• BANGS & WORKS VOL. 1

    - Bangs & Works Vol.1

    Reviewed by Uknown Source: (Dummy Magazine)

    <b> </b> - Bangs & Works Vol.1

    What’s the story?

    Planet Mu compile the best of footwork. The Chicago dance sound was a mostly localized phenomenon, evolving out of ghetto house. Over the past year, with the aid of labels like Planet Mu releasing the music of DJ Rashad, DJ Nate and DJ Roc to a wider audience, this off-the-wall strain of club music has spread its scattered 808s, fast moving, cut ‘n’ paste reach, far wider, with numerous tracks, most famously Addison Groove’s Footcrab,
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  • Various Artists: Bangs & Works Vol. 1

    - Bangs & Works Vol.1

    Reviewed by Tom Lea Source: (Fact Magazine)

    <b> </b> - Bangs & Works Vol.1

    Structurally, juke in 2011 and grime in 2005 might not have a huge amount in common, but both represent musical forms with a localised underground following having their most recognised years to date. In grime’s case, this period of surfacing was marked by Run the Road, a perfectly timed compilation that introduced curious parties in the UK and beyond to the likes of Terror Danjah, D Double E and Crazy Titch, along with others – remember Ronnie Redz? – who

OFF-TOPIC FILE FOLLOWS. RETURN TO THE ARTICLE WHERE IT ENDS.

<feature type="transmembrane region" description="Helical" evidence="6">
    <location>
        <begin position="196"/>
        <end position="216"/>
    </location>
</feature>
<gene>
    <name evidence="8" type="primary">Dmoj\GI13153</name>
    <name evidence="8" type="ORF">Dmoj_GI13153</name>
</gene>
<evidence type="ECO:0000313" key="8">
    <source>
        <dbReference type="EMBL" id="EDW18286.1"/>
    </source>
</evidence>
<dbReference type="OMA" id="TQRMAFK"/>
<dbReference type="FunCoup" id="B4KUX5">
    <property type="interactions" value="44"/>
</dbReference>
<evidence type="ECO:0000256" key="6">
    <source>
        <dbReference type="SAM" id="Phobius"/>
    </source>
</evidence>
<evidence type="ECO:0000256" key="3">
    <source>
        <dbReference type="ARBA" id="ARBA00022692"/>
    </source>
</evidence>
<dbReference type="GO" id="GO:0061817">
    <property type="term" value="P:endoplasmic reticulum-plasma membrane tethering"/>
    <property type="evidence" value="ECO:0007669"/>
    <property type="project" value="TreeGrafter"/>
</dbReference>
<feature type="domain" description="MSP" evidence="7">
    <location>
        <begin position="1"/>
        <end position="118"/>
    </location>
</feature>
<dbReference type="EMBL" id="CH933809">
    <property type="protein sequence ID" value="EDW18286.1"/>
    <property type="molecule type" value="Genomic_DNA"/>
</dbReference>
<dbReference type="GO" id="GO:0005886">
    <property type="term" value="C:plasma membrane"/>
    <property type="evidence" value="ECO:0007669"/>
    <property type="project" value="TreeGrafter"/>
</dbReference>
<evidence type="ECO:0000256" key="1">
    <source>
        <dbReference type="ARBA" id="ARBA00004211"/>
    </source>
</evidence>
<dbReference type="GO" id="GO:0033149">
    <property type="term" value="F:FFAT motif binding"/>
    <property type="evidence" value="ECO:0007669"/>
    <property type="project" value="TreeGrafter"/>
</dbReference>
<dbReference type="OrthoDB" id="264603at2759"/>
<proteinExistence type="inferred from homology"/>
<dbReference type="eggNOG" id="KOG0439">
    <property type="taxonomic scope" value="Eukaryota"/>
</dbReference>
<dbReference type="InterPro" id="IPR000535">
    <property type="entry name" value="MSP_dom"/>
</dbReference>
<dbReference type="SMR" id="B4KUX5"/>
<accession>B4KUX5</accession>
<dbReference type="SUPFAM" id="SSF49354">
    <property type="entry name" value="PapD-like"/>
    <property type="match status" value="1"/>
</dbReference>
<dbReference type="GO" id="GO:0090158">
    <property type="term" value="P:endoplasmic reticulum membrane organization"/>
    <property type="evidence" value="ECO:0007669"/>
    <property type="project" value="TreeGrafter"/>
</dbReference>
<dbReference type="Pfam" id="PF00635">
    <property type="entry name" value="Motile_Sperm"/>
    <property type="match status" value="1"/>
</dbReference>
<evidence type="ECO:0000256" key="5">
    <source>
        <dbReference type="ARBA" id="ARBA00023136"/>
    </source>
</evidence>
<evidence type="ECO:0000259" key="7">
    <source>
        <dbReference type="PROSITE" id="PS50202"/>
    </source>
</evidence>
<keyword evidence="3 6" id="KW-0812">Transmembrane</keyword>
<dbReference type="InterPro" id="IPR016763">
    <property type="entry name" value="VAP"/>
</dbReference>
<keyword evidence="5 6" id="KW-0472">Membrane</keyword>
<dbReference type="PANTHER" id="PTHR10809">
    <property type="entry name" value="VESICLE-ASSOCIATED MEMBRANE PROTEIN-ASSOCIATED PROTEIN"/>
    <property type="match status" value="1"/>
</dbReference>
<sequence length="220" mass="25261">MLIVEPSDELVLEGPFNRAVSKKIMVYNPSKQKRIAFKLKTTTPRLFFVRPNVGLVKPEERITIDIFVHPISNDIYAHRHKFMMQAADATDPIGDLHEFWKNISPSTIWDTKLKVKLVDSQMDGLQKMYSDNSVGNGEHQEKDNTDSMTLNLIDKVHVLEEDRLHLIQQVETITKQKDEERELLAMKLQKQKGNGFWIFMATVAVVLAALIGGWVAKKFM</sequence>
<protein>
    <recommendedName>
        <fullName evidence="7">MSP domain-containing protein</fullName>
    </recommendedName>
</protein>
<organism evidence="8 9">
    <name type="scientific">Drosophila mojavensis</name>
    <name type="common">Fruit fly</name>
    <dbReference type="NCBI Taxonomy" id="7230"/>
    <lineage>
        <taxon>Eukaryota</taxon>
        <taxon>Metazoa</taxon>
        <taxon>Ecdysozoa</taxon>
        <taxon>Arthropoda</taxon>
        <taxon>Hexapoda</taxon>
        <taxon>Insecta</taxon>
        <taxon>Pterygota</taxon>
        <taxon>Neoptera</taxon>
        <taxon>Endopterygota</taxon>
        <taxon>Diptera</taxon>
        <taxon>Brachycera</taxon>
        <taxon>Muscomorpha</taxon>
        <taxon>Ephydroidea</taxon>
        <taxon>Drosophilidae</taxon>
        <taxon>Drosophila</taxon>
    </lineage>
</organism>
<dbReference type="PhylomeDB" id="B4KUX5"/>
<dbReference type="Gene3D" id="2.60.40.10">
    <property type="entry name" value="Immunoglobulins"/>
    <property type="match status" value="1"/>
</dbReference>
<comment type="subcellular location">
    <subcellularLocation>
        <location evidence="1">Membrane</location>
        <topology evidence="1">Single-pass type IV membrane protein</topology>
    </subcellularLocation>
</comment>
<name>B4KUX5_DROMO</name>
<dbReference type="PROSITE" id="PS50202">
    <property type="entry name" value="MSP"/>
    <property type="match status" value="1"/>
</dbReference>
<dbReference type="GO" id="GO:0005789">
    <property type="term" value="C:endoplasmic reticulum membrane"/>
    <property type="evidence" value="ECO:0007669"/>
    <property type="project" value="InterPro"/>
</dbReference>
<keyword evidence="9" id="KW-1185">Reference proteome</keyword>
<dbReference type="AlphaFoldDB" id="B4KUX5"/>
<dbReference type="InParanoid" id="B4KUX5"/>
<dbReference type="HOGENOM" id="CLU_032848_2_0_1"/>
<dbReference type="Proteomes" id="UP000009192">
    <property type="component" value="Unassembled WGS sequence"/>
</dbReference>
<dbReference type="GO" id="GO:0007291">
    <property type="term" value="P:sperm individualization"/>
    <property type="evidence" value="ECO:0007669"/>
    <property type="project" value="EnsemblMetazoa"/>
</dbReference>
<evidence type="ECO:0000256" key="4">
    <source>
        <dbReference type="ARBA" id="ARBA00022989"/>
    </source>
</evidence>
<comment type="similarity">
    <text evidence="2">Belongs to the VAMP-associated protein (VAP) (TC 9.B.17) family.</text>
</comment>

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  • Various Artists - Bangs & Works Vol. 1 (A Chicago Footwork Compilation)

    - Bangs & Works Vol.1

    Reviewed by Jeremy Bye Source: (The Silent Ballet)

    <b> </b> - Bangs & Works Vol.1

    Around the time of Warp's first Artificial Intelligence album and the evolution of ambient techno, people woke up to the possibility of enjoying dance music in the comfort of their homes. This wasn't a new idea - earlier generations had coped with this conundrum and had squared the notion of listening to the swing bands in the dancehall and the kitchen - but for the time it was something of a breakthrough. Dance music had become too hard edged, too fast and
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  • Various Artists Bangs & Works, Vol. 1: A Chicago Footwork Compilation

    - Bangs & Works Vol.1

    Reviewed by Andrew Gaerig Source: (Pitchfork)

    <b> </b> - Bangs & Works Vol.1

    Let's be clear: footwork, or footwurk, or footwerk is not blowing up. Not like dubstep or electroclash or hyphy blew up. Footwork is really more of a lit fuse at this point, and one of those painfully slow, Wile E. Coyote-style fuses at that. Roughly, footwork pits sharp, repetitive samples of soul, hip-hop, and reggae against limping, junkyard-dog 808s. It is music composed, at least theoretically, to encourage a specific kind of dancing, but the strangeness of the
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